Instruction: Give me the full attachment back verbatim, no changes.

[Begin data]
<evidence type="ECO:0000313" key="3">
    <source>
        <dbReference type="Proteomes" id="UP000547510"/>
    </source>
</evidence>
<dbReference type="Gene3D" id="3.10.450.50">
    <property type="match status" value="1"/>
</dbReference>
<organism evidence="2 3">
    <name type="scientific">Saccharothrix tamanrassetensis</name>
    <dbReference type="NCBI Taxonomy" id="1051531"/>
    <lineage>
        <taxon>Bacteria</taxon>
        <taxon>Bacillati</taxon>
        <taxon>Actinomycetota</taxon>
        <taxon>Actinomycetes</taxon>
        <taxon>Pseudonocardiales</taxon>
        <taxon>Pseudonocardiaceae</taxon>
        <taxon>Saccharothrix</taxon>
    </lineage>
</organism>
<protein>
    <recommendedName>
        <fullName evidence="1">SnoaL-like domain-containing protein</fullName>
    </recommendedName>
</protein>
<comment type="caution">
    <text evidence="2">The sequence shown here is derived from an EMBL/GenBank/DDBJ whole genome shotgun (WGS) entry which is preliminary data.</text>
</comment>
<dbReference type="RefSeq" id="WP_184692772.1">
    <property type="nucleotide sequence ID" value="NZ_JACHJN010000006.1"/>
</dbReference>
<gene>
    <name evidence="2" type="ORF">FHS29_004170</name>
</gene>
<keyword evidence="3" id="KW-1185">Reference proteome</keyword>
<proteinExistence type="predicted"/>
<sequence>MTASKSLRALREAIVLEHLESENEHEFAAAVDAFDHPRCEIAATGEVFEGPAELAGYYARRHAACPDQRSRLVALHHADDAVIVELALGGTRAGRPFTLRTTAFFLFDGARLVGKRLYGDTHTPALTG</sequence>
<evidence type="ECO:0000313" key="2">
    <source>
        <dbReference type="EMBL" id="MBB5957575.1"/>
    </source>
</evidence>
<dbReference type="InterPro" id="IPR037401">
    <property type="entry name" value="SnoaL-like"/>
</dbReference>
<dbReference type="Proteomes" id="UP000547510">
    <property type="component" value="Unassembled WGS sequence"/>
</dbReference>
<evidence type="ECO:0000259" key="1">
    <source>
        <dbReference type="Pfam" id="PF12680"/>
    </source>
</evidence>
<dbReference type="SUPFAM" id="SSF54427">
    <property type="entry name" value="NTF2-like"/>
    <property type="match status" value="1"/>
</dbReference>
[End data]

<evidence type="ECO:0000313" key="3">
    <source>
        <dbReference type="Proteomes" id="UP000547510"/>
    </source>
</evidence>
<dbReference type="Gene3D" id="3.10.450.50">
    <property type="match status" value="1"/>
</dbReference>
<organism evidence="2 3">
    <name type="scientific">Saccharothrix tamanrassetensis</name>
    <dbReference type="NCBI Taxonomy" id="1051531"/>
    <lineage>
        <taxon>Bacteria</taxon>
        <taxon>Bacillati</taxon>
        <taxon>Actinomycetota</taxon>
        <taxon>Actinomycetes</taxon>
        <taxon>Pseudonocardiales</taxon>
        <taxon>Pseudonocardiaceae</taxon>
        <taxon>Saccharothrix</taxon>
    </lineage>
</organism>
<protein>
    <recommendedName>
        <fullName evidence="1">SnoaL-like domain-containing protein</fullName>
    </recommendedName>
</protein>
<comment type="caution">
    <text evidence="2">The sequence shown here is derived from an EMBL/GenBank/DDBJ whole genome shotgun (WGS) entry which is preliminary data.</text>
</comment>
<dbReference type="RefSeq" id="WP_184692772.1">
    <property type="nucleotide sequence ID" value="NZ_JACHJN010000006.1"/>
</dbReference>
<gene>
    <name evidence="2" type="ORF">FHS29_004170</name>
</gene>
<keyword evidence="3" id="KW-1185">Reference proteome</keyword>
<proteinExistence type="predicted"/>
<sequence>MTASKSLRALREAIVLEHLESENEHEFAAAVDAFDHPRCEIAATGEVFEGPAELAGYYARRHAACPDQRSRLVALHHADDAVIVELALGGTRAGRPFTLRTTAFFLFDGARLVGKRLYGDTHTPALTG</sequence>
<evidence type="ECO:0000313" key="2">
    <source>
        <dbReference type="EMBL" id="MBB5957575.1"/>
    </source>
</evidence>
<dbReference type="InterPro" id="IPR037401">
    <property type="entry name" value="SnoaL-like"/>
</dbReference>
<dbReference type="Proteomes" id="UP000547510">
    <property type="component" value="Unassembled WGS sequence"/>
</dbReference>
<evidence type="ECO:0000259" key="1">
    <source>
        <dbReference type="Pfam" id="PF12680"/>
    </source>
</evidence>
<dbReference type="SUPFAM" id="SSF54427">
    <property type="entry name" value="NTF2-like"/>
    <property type="match status" value="1"/>
</dbReference>